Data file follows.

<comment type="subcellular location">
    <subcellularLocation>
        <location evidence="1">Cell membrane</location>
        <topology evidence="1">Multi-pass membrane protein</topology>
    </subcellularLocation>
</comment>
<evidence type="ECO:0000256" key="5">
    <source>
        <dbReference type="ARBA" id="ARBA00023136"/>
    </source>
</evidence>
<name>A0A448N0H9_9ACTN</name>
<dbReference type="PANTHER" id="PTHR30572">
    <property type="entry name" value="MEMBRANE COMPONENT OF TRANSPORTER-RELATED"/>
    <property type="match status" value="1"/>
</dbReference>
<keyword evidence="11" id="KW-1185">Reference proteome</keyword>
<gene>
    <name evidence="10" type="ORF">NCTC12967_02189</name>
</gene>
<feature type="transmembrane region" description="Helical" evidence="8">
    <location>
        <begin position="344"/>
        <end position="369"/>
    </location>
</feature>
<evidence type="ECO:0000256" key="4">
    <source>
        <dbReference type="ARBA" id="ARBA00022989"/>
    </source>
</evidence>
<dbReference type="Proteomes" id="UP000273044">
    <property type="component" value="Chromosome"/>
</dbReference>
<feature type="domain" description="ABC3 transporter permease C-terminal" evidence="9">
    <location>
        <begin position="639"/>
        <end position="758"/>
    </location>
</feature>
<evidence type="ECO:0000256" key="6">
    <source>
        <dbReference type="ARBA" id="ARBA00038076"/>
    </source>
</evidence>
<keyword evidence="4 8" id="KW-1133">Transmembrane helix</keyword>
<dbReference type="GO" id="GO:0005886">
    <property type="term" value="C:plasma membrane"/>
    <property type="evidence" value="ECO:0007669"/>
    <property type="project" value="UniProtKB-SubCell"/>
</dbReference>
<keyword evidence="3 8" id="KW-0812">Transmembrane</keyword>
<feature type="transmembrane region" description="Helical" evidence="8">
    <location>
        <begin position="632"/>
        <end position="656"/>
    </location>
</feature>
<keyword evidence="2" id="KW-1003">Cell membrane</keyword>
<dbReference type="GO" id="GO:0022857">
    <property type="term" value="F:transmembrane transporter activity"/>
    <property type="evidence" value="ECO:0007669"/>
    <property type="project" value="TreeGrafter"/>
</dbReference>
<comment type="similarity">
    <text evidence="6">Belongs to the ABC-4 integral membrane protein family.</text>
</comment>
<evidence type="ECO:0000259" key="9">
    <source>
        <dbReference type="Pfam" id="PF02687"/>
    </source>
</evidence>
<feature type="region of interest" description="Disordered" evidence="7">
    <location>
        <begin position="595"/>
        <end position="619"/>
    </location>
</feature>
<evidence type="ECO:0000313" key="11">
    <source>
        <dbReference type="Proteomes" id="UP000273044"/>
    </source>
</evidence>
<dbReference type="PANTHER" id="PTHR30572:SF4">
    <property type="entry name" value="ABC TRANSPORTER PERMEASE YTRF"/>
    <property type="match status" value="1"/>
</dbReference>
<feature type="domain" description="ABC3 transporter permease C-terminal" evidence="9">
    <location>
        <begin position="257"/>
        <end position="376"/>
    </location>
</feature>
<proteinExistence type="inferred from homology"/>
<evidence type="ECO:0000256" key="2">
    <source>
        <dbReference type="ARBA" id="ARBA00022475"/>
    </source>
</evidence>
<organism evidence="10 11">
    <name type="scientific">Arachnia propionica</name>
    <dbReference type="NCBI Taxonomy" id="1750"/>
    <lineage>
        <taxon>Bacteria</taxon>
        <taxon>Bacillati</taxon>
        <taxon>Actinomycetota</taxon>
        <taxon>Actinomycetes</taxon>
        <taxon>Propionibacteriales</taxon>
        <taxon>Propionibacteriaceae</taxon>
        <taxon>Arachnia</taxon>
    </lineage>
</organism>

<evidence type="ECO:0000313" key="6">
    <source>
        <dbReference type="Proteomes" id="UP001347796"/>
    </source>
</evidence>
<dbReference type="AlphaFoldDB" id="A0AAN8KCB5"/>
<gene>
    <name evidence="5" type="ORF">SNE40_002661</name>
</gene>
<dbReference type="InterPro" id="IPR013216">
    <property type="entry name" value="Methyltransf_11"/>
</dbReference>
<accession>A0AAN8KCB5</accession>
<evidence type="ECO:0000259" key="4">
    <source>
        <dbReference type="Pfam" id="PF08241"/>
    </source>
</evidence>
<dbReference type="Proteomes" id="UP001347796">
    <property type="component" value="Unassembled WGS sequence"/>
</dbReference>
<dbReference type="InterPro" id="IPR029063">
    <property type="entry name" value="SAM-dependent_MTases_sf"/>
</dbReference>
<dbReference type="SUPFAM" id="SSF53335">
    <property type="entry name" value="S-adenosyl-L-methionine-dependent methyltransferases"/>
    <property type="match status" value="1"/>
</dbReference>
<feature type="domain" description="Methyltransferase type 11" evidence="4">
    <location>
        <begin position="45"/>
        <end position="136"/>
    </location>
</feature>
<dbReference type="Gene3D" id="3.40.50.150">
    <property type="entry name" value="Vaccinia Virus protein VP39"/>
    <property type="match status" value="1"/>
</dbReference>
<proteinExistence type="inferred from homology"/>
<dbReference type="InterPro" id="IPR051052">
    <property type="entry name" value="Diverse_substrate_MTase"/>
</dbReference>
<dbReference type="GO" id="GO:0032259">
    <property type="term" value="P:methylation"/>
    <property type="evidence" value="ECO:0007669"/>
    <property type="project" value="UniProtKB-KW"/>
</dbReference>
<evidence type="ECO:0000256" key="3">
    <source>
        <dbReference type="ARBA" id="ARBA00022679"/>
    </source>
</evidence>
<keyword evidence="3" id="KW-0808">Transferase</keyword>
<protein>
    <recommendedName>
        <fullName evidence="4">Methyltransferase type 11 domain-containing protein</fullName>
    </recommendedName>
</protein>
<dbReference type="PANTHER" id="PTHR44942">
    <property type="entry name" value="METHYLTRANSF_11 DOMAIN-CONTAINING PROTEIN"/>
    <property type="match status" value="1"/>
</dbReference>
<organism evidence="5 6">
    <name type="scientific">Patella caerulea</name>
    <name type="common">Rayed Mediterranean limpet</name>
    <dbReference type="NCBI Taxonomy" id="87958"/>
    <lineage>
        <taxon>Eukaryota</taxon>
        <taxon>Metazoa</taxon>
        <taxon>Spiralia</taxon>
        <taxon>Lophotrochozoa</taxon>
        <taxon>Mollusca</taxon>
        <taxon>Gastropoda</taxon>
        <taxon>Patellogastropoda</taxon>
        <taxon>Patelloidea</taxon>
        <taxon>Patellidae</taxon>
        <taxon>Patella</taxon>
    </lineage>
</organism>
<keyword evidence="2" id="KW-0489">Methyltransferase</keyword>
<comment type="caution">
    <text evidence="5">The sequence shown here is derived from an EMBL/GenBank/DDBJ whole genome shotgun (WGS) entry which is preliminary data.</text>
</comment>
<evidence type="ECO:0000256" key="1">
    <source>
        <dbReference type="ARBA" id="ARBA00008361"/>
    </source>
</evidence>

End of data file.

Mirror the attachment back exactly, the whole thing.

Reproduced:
<comment type="subcellular location">
    <subcellularLocation>
        <location evidence="1">Cell membrane</location>
        <topology evidence="1">Multi-pass membrane protein</topology>
    </subcellularLocation>
</comment>
<evidence type="ECO:0000256" key="5">
    <source>
        <dbReference type="ARBA" id="ARBA00023136"/>
    </source>
</evidence>
<name>A0A448N0H9_9ACTN</name>
<dbReference type="PANTHER" id="PTHR30572">
    <property type="entry name" value="MEMBRANE COMPONENT OF TRANSPORTER-RELATED"/>
    <property type="match status" value="1"/>
</dbReference>
<keyword evidence="11" id="KW-1185">Reference proteome</keyword>
<gene>
    <name evidence="10" type="ORF">NCTC12967_02189</name>
</gene>
<feature type="transmembrane region" description="Helical" evidence="8">
    <location>
        <begin position="344"/>
        <end position="369"/>
    </location>
</feature>
<evidence type="ECO:0000256" key="4">
    <source>
        <dbReference type="ARBA" id="ARBA00022989"/>
    </source>
</evidence>
<dbReference type="Proteomes" id="UP000273044">
    <property type="component" value="Chromosome"/>
</dbReference>
<feature type="domain" description="ABC3 transporter permease C-terminal" evidence="9">
    <location>
        <begin position="639"/>
        <end position="758"/>
    </location>
</feature>
<evidence type="ECO:0000256" key="6">
    <source>
        <dbReference type="ARBA" id="ARBA00038076"/>
    </source>
</evidence>
<keyword evidence="4 8" id="KW-1133">Transmembrane helix</keyword>
<dbReference type="GO" id="GO:0005886">
    <property type="term" value="C:plasma membrane"/>
    <property type="evidence" value="ECO:0007669"/>
    <property type="project" value="UniProtKB-SubCell"/>
</dbReference>
<keyword evidence="3 8" id="KW-0812">Transmembrane</keyword>
<feature type="transmembrane region" description="Helical" evidence="8">
    <location>
        <begin position="632"/>
        <end position="656"/>
    </location>
</feature>
<keyword evidence="2" id="KW-1003">Cell membrane</keyword>
<dbReference type="GO" id="GO:0022857">
    <property type="term" value="F:transmembrane transporter activity"/>
    <property type="evidence" value="ECO:0007669"/>
    <property type="project" value="TreeGrafter"/>
</dbReference>
<comment type="similarity">
    <text evidence="6">Belongs to the ABC-4 integral membrane protein family.</text>
</comment>
<evidence type="ECO:0000259" key="9">
    <source>
        <dbReference type="Pfam" id="PF02687"/>
    </source>
</evidence>
<feature type="region of interest" description="Disordered" evidence="7">
    <location>
        <begin position="595"/>
        <end position="619"/>
    </location>
</feature>
<evidence type="ECO:0000313" key="11">
    <source>
        <dbReference type="Proteomes" id="UP000273044"/>
    </source>
</evidence>
<dbReference type="PANTHER" id="PTHR30572:SF4">
    <property type="entry name" value="ABC TRANSPORTER PERMEASE YTRF"/>
    <property type="match status" value="1"/>
</dbReference>
<feature type="domain" description="ABC3 transporter permease C-terminal" evidence="9">
    <location>
        <begin position="257"/>
        <end position="376"/>
    </location>
</feature>
<proteinExistence type="inferred from homology"/>
<evidence type="ECO:0000256" key="2">
    <source>
        <dbReference type="ARBA" id="ARBA00022475"/>
    </source>
</evidence>
<organism evidence="10 11">
    <name type="scientific">Arachnia propionica</name>
    <dbReference type="NCBI Taxonomy" id="1750"/>
    <lineage>
        <taxon>Bacteria</taxon>
        <taxon>Bacillati</taxon>
        <taxon>Actinomycetota</taxon>
        <taxon>Actinomycetes</taxon>
        <taxon>Propionibacteriales</taxon>
        <taxon>Propionibacteriaceae</taxon>
        <taxon>Arachnia</taxon>
    </lineage>
</organism>

<evidence type="ECO:0000313" key="6">
    <source>
        <dbReference type="Proteomes" id="UP001347796"/>
    </source>
</evidence>
<dbReference type="AlphaFoldDB" id="A0AAN8KCB5"/>
<gene>
    <name evidence="5" type="ORF">SNE40_002661</name>
</gene>
<dbReference type="InterPro" id="IPR013216">
    <property type="entry name" value="Methyltransf_11"/>
</dbReference>
<accession>A0AAN8KCB5</accession>
<evidence type="ECO:0000259" key="4">
    <source>
        <dbReference type="Pfam" id="PF08241"/>
    </source>
</evidence>
<dbReference type="Proteomes" id="UP001347796">
    <property type="component" value="Unassembled WGS sequence"/>
</dbReference>
<dbReference type="InterPro" id="IPR029063">
    <property type="entry name" value="SAM-dependent_MTases_sf"/>
</dbReference>
<dbReference type="SUPFAM" id="SSF53335">
    <property type="entry name" value="S-adenosyl-L-methionine-dependent methyltransferases"/>
    <property type="match status" value="1"/>
</dbReference>
<feature type="domain" description="Methyltransferase type 11" evidence="4">
    <location>
        <begin position="45"/>
        <end position="136"/>
    </location>
</feature>
<dbReference type="Gene3D" id="3.40.50.150">
    <property type="entry name" value="Vaccinia Virus protein VP39"/>
    <property type="match status" value="1"/>
</dbReference>
<proteinExistence type="inferred from homology"/>
<dbReference type="InterPro" id="IPR051052">
    <property type="entry name" value="Diverse_substrate_MTase"/>
</dbReference>
<dbReference type="GO" id="GO:0032259">
    <property type="term" value="P:methylation"/>
    <property type="evidence" value="ECO:0007669"/>
    <property type="project" value="UniProtKB-KW"/>
</dbReference>
<evidence type="ECO:0000256" key="3">
    <source>
        <dbReference type="ARBA" id="ARBA00022679"/>
    </source>
</evidence>
<keyword evidence="3" id="KW-0808">Transferase</keyword>
<protein>
    <recommendedName>
        <fullName evidence="4">Methyltransferase type 11 domain-containing protein</fullName>
    </recommendedName>
</protein>
<dbReference type="PANTHER" id="PTHR44942">
    <property type="entry name" value="METHYLTRANSF_11 DOMAIN-CONTAINING PROTEIN"/>
    <property type="match status" value="1"/>
</dbReference>
<organism evidence="5 6">
    <name type="scientific">Patella caerulea</name>
    <name type="common">Rayed Mediterranean limpet</name>
    <dbReference type="NCBI Taxonomy" id="87958"/>
    <lineage>
        <taxon>Eukaryota</taxon>
        <taxon>Metazoa</taxon>
        <taxon>Spiralia</taxon>
        <taxon>Lophotrochozoa</taxon>
        <taxon>Mollusca</taxon>
        <taxon>Gastropoda</taxon>
        <taxon>Patellogastropoda</taxon>
        <taxon>Patelloidea</taxon>
        <taxon>Patellidae</taxon>
        <taxon>Patella</taxon>
    </lineage>
</organism>
<keyword evidence="2" id="KW-0489">Methyltransferase</keyword>
<comment type="caution">
    <text evidence="5">The sequence shown here is derived from an EMBL/GenBank/DDBJ whole genome shotgun (WGS) entry which is preliminary data.</text>
</comment>
<evidence type="ECO:0000256" key="1">
    <source>
        <dbReference type="ARBA" id="ARBA00008361"/>
    </source>
</evidence>